Howdy Mitty2: I was more or less saying the same thing about Mitch on another article. I'd go further though and say his problem seems to be against England in particular. Lot's of other teams have had a damn good Mitching, but he doesn't seem to be able to do it against the Pom's for some reason.

Re the England bowlers; I think 3 tall poles could be a minor tactical error if they were selected simply because they were lanky. It is true that our pitches support bowlers, but they don't foster ordinary bowlers. I'm not saying that any of the English are average but, if that happens to be the case, they will get found out. Our batsmen might be crap but there're still good enough to make runs against bog standard bowling. .. Your own Jimmy isn't that tall but he has a lot of skill. On our pitches, you need skill above all else.

Posted by Mitty2 on (November 5, 2013, 7:52 GMT)

@Jmcilhinney, I'm out of my depth when talking about the actions of fast bowlers - especially when they're not Australian - but I think that if you're bowling around 140-145km/h (around 90mph) like Finn was at Trent Bridge, I think it means you're rhythm is actually not that bad. When MJ was getting spanked by Cook and Trott, he was bowling around that mark as well. They were both in rhythm as far as I'm concerned but were lacking in confidence and so they bowled waywardly. When Finn was under Agar's and Haddin's pressure at TB he didn't think, he just kept on bowling half trackers. Likewise with MJ with his inability to bowl a stock ball. For me, as they're obviously that talented to get to that place, it's a mentality issue and not a technical issue. When Finn's been dropped twice in two different Ashes contests and where MJ's been smacked in both ashes, I'm certain that they'll both not do well this time around. Especially when one of them has no real form to speak of.

Posted by jmcilhinney on (November 5, 2013, 6:42 GMT)

@Mitty2 on (November 5, 2013, 5:40 GMT), I think that a lot of people think that Finn might be best served by some time away from the Test team so that he can work out his issues away from the spotlight, much as Mitchell Johnson has done. Despite what some people seem to think, Finn's knocking the stumps is not something that he's been doing his whole career that's just been ignored. It was a recent issue that arose as a result of small changes to his run up and action. Not to say that some changes weren't required but the fix for one problem has created another and the fix for that has created another and so on. It may be that Finn will never be economical but he needs to improve his recent consistency to succeed in Test cricket. I think that he'll get another chance in Hobart and Tremlett will be the one to sit out but Rankin is probably the front-runner to play in Brisbane so Finn has to out-bowl him. We may yet see a fit-again Bresnan in Alice Springs and then Adelaide.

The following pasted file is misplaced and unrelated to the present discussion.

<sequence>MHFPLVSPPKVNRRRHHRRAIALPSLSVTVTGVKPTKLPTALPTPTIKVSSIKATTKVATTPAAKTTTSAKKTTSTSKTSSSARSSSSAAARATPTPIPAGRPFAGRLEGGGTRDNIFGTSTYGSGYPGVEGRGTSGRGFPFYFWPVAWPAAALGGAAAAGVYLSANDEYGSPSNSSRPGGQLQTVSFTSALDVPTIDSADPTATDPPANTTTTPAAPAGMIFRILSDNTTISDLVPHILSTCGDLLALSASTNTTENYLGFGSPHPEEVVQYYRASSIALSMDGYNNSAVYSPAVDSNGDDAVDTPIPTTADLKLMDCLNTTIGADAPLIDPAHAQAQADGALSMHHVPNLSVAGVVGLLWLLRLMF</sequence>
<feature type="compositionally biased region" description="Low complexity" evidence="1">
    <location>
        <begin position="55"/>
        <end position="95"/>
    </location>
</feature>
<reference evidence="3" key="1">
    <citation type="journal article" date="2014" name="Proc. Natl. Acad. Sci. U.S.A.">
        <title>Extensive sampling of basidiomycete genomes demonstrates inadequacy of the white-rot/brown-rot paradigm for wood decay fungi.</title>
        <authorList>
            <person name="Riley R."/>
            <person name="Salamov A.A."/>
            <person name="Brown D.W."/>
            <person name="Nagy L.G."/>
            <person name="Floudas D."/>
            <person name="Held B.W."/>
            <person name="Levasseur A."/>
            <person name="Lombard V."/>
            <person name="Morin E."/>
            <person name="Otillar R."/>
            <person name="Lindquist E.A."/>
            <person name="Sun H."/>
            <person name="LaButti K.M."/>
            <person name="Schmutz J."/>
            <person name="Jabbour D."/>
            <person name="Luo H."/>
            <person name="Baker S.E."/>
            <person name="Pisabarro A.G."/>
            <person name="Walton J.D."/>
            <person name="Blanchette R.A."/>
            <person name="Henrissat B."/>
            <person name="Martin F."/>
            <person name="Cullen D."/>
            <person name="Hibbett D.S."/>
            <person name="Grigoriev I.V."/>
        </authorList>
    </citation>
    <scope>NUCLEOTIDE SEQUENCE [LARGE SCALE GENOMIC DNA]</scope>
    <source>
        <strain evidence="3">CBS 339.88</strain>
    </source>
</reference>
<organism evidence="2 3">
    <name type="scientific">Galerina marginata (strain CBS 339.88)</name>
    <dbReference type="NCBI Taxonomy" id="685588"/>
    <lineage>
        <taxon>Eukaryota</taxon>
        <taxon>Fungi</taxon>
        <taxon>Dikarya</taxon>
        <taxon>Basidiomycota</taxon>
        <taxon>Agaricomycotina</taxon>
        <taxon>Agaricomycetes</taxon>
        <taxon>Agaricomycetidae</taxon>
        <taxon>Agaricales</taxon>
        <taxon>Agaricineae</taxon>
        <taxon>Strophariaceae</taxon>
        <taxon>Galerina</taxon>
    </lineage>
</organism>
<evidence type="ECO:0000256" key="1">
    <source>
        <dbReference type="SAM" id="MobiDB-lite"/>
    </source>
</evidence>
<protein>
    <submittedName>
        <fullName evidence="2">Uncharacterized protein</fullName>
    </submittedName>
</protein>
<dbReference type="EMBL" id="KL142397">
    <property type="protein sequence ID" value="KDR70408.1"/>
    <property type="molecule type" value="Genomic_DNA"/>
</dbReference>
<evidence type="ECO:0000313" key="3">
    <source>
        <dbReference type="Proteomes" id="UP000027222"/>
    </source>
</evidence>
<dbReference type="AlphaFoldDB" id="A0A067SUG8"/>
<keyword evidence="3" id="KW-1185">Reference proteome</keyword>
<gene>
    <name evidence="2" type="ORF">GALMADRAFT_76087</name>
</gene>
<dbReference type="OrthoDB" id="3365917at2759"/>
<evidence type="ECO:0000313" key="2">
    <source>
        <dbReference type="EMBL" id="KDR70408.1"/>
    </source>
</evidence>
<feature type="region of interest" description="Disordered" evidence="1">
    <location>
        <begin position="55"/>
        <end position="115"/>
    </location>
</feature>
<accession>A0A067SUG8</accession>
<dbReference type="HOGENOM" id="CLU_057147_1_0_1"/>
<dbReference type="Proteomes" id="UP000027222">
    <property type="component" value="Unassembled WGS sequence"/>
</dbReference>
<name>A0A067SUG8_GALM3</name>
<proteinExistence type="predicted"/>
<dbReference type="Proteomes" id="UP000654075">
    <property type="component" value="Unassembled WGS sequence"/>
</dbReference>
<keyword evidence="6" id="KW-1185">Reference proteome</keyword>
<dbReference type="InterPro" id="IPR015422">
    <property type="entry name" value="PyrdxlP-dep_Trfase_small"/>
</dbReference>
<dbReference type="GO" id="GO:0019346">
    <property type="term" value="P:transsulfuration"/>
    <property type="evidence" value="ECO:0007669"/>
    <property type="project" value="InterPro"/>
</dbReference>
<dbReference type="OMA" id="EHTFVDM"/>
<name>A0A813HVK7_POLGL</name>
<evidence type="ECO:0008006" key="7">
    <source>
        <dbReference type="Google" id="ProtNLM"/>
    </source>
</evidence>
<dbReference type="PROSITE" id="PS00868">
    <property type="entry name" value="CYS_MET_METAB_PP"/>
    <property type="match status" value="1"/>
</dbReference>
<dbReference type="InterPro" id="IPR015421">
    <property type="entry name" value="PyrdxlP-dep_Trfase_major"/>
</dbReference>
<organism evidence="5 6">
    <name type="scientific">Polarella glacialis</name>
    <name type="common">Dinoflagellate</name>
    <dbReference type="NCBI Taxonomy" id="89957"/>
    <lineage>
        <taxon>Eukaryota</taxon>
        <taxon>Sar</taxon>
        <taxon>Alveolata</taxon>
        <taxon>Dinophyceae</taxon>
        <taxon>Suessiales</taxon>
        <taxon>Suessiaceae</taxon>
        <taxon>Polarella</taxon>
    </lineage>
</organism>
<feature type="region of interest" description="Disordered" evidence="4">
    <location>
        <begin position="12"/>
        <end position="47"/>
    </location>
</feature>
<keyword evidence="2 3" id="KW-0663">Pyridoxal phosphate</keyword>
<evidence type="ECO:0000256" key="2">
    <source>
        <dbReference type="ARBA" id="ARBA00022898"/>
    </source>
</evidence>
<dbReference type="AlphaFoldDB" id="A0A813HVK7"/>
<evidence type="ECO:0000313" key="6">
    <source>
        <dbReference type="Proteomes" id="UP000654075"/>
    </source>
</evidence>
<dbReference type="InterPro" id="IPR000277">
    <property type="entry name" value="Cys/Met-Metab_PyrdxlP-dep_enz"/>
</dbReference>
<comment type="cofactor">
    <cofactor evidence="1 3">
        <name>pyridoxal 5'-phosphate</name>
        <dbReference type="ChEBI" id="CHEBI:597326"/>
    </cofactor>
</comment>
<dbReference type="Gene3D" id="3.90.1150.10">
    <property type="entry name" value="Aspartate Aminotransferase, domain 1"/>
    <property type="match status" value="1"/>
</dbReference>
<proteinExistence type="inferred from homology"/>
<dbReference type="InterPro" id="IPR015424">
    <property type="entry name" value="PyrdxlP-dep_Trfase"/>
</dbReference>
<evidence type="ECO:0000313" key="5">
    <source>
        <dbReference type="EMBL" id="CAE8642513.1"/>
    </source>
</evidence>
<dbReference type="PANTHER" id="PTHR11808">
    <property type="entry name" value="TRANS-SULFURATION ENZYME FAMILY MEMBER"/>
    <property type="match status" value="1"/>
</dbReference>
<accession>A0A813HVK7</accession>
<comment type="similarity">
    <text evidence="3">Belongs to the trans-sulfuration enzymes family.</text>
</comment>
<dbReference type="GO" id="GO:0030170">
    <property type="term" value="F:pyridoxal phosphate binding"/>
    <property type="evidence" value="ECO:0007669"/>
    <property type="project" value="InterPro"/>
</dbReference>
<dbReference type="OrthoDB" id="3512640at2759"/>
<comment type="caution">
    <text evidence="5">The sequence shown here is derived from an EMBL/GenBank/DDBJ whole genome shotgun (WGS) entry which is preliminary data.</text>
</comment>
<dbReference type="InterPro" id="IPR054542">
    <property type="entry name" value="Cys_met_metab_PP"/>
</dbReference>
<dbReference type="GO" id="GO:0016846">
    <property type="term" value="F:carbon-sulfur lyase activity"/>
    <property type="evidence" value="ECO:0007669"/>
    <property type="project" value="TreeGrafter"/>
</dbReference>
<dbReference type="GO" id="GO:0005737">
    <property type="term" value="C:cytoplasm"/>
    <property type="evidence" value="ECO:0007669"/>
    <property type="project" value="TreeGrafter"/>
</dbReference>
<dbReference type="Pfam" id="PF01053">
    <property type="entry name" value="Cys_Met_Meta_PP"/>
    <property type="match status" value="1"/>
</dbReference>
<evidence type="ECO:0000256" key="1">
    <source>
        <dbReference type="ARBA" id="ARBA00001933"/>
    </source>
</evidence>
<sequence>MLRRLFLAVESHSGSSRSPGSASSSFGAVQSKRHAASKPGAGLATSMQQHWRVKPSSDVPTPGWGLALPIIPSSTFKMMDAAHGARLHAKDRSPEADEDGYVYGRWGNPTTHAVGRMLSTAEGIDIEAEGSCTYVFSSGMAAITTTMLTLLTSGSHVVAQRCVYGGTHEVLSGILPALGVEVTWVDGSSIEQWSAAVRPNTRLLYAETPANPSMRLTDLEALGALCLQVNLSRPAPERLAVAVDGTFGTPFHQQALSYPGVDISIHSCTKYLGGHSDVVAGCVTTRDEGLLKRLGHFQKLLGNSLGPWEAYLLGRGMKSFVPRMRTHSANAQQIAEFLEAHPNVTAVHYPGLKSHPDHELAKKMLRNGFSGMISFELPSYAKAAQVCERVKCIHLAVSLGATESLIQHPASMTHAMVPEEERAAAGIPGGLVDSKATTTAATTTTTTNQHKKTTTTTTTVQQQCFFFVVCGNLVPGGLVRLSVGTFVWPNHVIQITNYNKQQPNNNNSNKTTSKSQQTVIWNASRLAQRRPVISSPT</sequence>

Posted by Mitty2 on (November 5, 2013, 5:40 GMT)

"On that wicket"... Please, worst state side's second team, no excuses. Only Rankin got genuine wickets, Finn had been flogged as usual and his wickets were due to the batsmen trying to up the rate. I actually watched a fair bit of that game, and there definitely was sideways movement in the pitch and pace, just no one exploited it.

It's got to be Rankin, he was the only one who threatened although he bowled waaaaaay too many full tosses and half-trackers, but then again if Eng choose Finn I'll be stoked. Eng's equivalent of Mitchell Johnson. Has been spanked in both Ashes series and in being dropped every time will have some serious nerves and pressure to redeem himself. I know that MJ won't succeed in this series, he's way too mentally frail, but at least he's in form....

Rankin will be the best choice, and although he does fall away at the crease a fair bit, he hits the deck and the bat hard (unlike Tremlett) and can do it more economically than Finn can.